3 years ago

Odour of King Penguin feathers analysed using direct thermal desorption discriminates between individuals but not sexes

Carsten T. Müller, Marianne Gabirot, Bruno Buatois, Francesco Bonadonna
The role and use of olfactory cues by penguins is largely under-investigated, with only a few studies suggesting that odours are involved in prey detection, orientation and for interspecific communication. This also applies to King Penguins Aptenodytes patagonicus where little is known about their chemoreception abilities and, subsequently, the role of odours in their behavioural ecology. Here, we investigated the chemical composition of volatile organic compounds (VOCs) from feathers of King Penguins in the Kerguelen Archipelago and their potential to carry information on identity and sex. We analysed VOCs using direct thermal desorption, a novel approach for extracting volatile compounds directly from solid matrices. We were only able to test at desorption temperatures of 70 and 100 °C to optimize conditions for VOC analysis. We found a profile of 26 VOCs present in most individuals, which varied significantly between individuals but not between sexes. Results suggested that VOCs could possibly be used by King Penguins to locate the colony and recognize individuals, if similar VOCs are also present at ambient conditions. Further studies and behavioural experiments are encouraged to explore olfactory-based communication in this species.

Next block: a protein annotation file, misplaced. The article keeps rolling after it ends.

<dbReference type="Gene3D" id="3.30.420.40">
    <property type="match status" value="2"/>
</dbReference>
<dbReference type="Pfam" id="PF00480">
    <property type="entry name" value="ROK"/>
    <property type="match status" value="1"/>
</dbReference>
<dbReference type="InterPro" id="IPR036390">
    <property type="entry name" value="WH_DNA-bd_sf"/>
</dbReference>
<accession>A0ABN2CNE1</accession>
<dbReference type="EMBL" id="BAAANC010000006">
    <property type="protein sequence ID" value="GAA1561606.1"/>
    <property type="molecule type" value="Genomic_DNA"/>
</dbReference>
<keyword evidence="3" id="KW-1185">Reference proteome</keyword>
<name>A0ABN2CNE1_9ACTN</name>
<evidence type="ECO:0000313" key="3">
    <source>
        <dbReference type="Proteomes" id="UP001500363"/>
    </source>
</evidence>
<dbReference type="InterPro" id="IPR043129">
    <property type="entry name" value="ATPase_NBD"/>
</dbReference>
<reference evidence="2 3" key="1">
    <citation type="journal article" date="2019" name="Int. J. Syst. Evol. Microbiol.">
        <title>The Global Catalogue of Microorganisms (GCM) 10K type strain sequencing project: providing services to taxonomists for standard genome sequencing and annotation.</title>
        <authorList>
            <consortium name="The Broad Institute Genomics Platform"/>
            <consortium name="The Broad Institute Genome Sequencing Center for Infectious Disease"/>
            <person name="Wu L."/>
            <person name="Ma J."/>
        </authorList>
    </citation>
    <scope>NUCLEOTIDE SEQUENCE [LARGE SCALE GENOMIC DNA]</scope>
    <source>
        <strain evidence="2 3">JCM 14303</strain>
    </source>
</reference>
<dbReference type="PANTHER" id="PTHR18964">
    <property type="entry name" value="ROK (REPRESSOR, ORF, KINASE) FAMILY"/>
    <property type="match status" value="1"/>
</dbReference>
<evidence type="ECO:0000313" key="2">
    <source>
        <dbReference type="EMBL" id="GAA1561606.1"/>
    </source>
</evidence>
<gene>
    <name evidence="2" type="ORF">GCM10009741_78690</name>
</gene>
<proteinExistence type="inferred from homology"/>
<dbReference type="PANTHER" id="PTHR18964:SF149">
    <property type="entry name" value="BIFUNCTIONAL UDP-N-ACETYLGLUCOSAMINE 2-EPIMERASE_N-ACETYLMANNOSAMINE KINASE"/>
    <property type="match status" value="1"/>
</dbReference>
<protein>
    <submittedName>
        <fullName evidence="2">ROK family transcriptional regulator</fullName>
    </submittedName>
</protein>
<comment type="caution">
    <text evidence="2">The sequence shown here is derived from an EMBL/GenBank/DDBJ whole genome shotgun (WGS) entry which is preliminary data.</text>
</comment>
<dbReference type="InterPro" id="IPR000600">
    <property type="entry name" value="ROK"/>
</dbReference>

Publisher URL: http://onlinelibrary.wiley.com/resolve/doi

DOI: 10.1111/ibi.12544

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